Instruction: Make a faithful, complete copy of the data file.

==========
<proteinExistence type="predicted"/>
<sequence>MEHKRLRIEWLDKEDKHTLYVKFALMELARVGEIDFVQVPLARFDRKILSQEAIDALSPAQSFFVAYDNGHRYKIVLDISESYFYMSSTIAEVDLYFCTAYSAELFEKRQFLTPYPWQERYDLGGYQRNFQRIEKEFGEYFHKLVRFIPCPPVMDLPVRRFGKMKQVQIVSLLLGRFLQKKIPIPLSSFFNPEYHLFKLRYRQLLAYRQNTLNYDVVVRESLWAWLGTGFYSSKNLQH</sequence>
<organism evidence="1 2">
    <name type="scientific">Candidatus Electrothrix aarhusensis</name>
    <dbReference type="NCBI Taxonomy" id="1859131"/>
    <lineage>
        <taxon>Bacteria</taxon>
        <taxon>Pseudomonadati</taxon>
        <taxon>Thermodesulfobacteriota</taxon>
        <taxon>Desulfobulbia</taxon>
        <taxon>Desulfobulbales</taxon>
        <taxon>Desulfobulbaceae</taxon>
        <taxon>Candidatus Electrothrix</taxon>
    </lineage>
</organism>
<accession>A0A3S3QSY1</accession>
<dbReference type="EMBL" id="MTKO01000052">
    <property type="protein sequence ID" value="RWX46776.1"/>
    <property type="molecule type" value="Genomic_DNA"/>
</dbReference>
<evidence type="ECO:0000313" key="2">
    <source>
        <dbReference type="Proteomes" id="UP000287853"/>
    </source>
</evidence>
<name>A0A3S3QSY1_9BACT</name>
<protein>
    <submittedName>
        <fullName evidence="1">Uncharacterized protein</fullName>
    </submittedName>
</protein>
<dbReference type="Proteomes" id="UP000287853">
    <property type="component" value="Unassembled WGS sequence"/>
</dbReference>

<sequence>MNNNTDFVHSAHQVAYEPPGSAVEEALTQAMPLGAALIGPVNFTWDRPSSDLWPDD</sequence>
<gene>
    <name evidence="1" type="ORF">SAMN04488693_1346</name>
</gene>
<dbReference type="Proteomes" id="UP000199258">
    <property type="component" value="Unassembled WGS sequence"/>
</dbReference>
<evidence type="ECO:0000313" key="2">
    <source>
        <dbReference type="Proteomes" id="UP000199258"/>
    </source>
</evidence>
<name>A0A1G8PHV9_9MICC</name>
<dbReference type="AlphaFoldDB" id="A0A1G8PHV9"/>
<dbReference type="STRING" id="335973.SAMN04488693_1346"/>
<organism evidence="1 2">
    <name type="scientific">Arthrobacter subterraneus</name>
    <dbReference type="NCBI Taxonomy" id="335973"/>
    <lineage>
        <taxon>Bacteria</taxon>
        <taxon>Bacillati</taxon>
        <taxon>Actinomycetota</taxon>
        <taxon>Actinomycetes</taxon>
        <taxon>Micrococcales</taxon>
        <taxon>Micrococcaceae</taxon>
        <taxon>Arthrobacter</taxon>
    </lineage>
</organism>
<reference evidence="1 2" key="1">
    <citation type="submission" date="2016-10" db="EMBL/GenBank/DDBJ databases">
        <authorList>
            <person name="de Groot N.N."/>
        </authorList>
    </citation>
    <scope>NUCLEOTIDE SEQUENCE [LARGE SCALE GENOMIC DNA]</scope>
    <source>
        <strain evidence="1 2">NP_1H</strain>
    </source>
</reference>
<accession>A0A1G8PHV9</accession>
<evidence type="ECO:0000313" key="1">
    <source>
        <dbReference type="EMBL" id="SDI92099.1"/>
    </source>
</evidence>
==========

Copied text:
<proteinExistence type="predicted"/>
<sequence>MEHKRLRIEWLDKEDKHTLYVKFALMELARVGEIDFVQVPLARFDRKILSQEAIDALSPAQSFFVAYDNGHRYKIVLDISESYFYMSSTIAEVDLYFCTAYSAELFEKRQFLTPYPWQERYDLGGYQRNFQRIEKEFGEYFHKLVRFIPCPPVMDLPVRRFGKMKQVQIVSLLLGRFLQKKIPIPLSSFFNPEYHLFKLRYRQLLAYRQNTLNYDVVVRESLWAWLGTGFYSSKNLQH</sequence>
<organism evidence="1 2">
    <name type="scientific">Candidatus Electrothrix aarhusensis</name>
    <dbReference type="NCBI Taxonomy" id="1859131"/>
    <lineage>
        <taxon>Bacteria</taxon>
        <taxon>Pseudomonadati</taxon>
        <taxon>Thermodesulfobacteriota</taxon>
        <taxon>Desulfobulbia</taxon>
        <taxon>Desulfobulbales</taxon>
        <taxon>Desulfobulbaceae</taxon>
        <taxon>Candidatus Electrothrix</taxon>
    </lineage>
</organism>
<accession>A0A3S3QSY1</accession>
<dbReference type="EMBL" id="MTKO01000052">
    <property type="protein sequence ID" value="RWX46776.1"/>
    <property type="molecule type" value="Genomic_DNA"/>
</dbReference>
<evidence type="ECO:0000313" key="2">
    <source>
        <dbReference type="Proteomes" id="UP000287853"/>
    </source>
</evidence>
<name>A0A3S3QSY1_9BACT</name>
<protein>
    <submittedName>
        <fullName evidence="1">Uncharacterized protein</fullName>
    </submittedName>
</protein>
<dbReference type="Proteomes" id="UP000287853">
    <property type="component" value="Unassembled WGS sequence"/>
</dbReference>

<sequence>MNNNTDFVHSAHQVAYEPPGSAVEEALTQAMPLGAALIGPVNFTWDRPSSDLWPDD</sequence>
<gene>
    <name evidence="1" type="ORF">SAMN04488693_1346</name>
</gene>
<dbReference type="Proteomes" id="UP000199258">
    <property type="component" value="Unassembled WGS sequence"/>
</dbReference>
<evidence type="ECO:0000313" key="2">
    <source>
        <dbReference type="Proteomes" id="UP000199258"/>
    </source>
</evidence>
<name>A0A1G8PHV9_9MICC</name>
<dbReference type="AlphaFoldDB" id="A0A1G8PHV9"/>
<dbReference type="STRING" id="335973.SAMN04488693_1346"/>
<organism evidence="1 2">
    <name type="scientific">Arthrobacter subterraneus</name>
    <dbReference type="NCBI Taxonomy" id="335973"/>
    <lineage>
        <taxon>Bacteria</taxon>
        <taxon>Bacillati</taxon>
        <taxon>Actinomycetota</taxon>
        <taxon>Actinomycetes</taxon>
        <taxon>Micrococcales</taxon>
        <taxon>Micrococcaceae</taxon>
        <taxon>Arthrobacter</taxon>
    </lineage>
</organism>
<reference evidence="1 2" key="1">
    <citation type="submission" date="2016-10" db="EMBL/GenBank/DDBJ databases">
        <authorList>
            <person name="de Groot N.N."/>
        </authorList>
    </citation>
    <scope>NUCLEOTIDE SEQUENCE [LARGE SCALE GENOMIC DNA]</scope>
    <source>
        <strain evidence="1 2">NP_1H</strain>
    </source>
</reference>
<accession>A0A1G8PHV9</accession>
<evidence type="ECO:0000313" key="1">
    <source>
        <dbReference type="EMBL" id="SDI92099.1"/>
    </source>
</evidence>